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You might be one of only a handful of visitors on any given day at Shangri-Lao, an elephant sanctuary in the misty northern wilderness. (Ellen Himelfarb)
You might be one of only a handful of visitors on any given day at Shangri-Lao, an elephant sanctuary in the misty northern wilderness. (Ellen Himelfarb)

Lovely, languid Laos – but for how much longer before tourists take notice? Add to ...

What hasn’t changed are the temples. Temples so magnificently frescoed and bejewelled, they should merit pages in guidebooks but here they are barely identified, that’s how many abound.

It is the sort of romantic splendour-in-the-tropical-grasses that captures the imagination of many Chinese travellers. In places such as Shanghai, where I was living during the time I visited Laos, the handful of well-kept religious sites are so overcrowded , you risk your life passing the mob’s flailing sticks of burning incense.

Here, however, you can still board an empty longboat for a late-afternoon cruise to an obscure hillside village. Or sneak away to the Kouangxi Falls, a 20-minutes drive southwest of town, for a glacial dip in stepped turquoise pools before lunch (after noon, any concierge will warn you, hordes of touring students arrive to cannonball off the cliffs in their underwear). And you might be one of only a handful of visitors on any given day at Shangri-Lao, an elephant sanctuary in the misty northern wilderness, where trekkers can lunch poolside by a posh safari tent; we had the pool to ourselves that afternoon and, consequently, a front-row view to a lone elephant and its rider climbing out of a stream.

This was not the same “shangri-la” feeling we first encountered in Vientiane, as we emerged from our humid B&B into a diesel-clogged intersection south of the consular district. But Vientiane’s charms came into focus as we approached the old centre, one of the last bastions of Graham Greene’s Indochina – light on the tourist front but for a few travellers scribbling into notebooks over iced coffees.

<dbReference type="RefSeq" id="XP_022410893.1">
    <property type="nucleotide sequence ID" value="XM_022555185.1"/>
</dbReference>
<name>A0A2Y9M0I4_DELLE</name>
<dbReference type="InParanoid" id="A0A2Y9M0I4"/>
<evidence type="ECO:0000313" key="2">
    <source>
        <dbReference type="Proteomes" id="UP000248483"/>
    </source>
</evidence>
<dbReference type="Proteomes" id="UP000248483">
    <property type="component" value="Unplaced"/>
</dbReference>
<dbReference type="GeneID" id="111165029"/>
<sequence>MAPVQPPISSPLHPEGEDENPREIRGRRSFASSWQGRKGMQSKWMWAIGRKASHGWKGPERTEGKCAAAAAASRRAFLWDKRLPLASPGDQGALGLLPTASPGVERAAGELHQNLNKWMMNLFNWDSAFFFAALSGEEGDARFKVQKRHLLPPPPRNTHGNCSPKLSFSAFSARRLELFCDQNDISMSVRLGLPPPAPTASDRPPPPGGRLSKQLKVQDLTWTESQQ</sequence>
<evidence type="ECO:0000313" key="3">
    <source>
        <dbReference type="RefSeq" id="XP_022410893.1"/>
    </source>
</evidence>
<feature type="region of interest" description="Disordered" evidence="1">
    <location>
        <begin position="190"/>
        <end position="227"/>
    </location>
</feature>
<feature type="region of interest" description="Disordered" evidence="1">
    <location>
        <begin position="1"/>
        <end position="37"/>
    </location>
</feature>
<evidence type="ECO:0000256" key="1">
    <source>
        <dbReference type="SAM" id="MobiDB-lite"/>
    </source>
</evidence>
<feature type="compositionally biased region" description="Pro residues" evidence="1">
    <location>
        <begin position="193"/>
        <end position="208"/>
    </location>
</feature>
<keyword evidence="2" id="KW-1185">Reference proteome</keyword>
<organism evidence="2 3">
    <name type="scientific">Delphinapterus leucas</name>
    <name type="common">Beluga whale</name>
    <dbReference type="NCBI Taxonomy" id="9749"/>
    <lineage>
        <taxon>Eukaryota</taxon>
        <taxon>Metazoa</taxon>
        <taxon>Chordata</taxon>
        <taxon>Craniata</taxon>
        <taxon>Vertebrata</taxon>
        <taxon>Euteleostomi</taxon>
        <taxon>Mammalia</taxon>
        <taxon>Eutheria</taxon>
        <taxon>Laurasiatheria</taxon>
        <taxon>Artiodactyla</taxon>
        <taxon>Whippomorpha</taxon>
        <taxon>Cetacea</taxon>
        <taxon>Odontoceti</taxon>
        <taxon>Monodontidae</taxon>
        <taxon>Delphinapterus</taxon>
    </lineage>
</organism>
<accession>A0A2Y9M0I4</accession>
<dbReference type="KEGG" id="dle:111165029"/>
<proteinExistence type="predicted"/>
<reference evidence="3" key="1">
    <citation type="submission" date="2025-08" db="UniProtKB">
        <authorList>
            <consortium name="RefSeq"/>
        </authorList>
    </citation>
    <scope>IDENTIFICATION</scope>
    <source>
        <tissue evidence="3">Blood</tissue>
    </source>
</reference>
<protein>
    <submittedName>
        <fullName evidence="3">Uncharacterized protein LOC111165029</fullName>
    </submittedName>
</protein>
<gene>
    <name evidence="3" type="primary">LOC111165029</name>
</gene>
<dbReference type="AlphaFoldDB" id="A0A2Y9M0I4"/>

We wheeled our stroller through crumbling colonial villas (housing the odd handicraft atelier) into overgrown parkettes with more temples. We played with local children along a riverfront promenade recently revitalized to compete with the more prosperous Thai villages across the Mekong. And we negotiated around the effervescent night market into more tranquil streets hosting newfangled restaurants with names such as Tamarind, stopping in at stylish Makphet, which rehabilitates street kids by training them to perfect colourful curries, dips and sweets.

In Vientiane it’s still possible to enjoy a day by the pool at the Settha Palace, an Old World hotel that is the city’s most luxurious, for a few dollars apiece without renting a room. So we did, leaving a trail of sweat past the tearoom after a morning exploring Pha That Luang, a solid-gold Buddhist shrine in Patuxay Park. We shared an acre of tropical gardens with one French-Lao couple from Paris for several hours, then left for a café, where we snacked on deep-fried crickets while the kids snoozed in their stroller.

It was all spectacularly low-fi. For two weeks, we felt as if Southeast Asia was ours. But what will it be like next time? Laos will never have a sea, and the sex shows may forever remain in the jurisdiction of Bangkok’s Khao San Road, but changes tend to come when a country is engraved onto the tourist map.


Where to stay

Mekong Riverview Hotel has a prime location next to Luang Prabang’s Xieng Thong temple, overlooking the Nam Khan and Mekong Rivers. Doubles from $160; mekongriverview.com

Jetwing’s new Xieng Thong Palace, on the opposite side of the temple, has one of the few pools in Luang Prabang and luxury rooms featuring carved-wood antiques. Doubles from $150; xiengthongpalace.com

If you can’t swing the grand Settha Palace in Vientiane, go for the quietly luxurious Green Park, a quick tuk-tuk ride from the din of the city centre. Doubles from $195; greenparkvientiane.com

Where to eat

Luang Prabang’s Dyen Sabai (dyensabai.com), across the Nam Khan River (access is by a rickety bamboo bridge), is the bohemian choice for sweet Lao curries and home-cooked breads and dips.

Honestly, you can’t go wrong with any of Luang Prabang’s highly rated restaurants, but Tamarind (tamarindlaos.com) has a pretty shaded terrace and delightful dishes of grilled eggplant and peanut chicken with sticky rice.

Makphet, behind Wat Ong Teu in a colonial villa near Vientiane’s night market, doubles as a non-profit, educating Lao street kids to cook traditional specialties. The dishes, though geared to Western tastes, are worth writing home about.

What to see

Just east of Luang Prabang, Shangri-Lao (shangri-lao.com) is a modern version of a colonial expedition camp, offering elephant safaris, boat tours and overnight stays in luxury tents with baths, bars and a swimming pool. From Luang Prabang, charter a slowboat down the Mekong to outlying villages, where children bathe at dusk and pilgrims visit temples deep in the jungle. Shompoo Cruise (shompoocruise.com) offers charters for groups, but many boat-owners on the Mekong in central Luang Prabang will take you out for a competitive rate.



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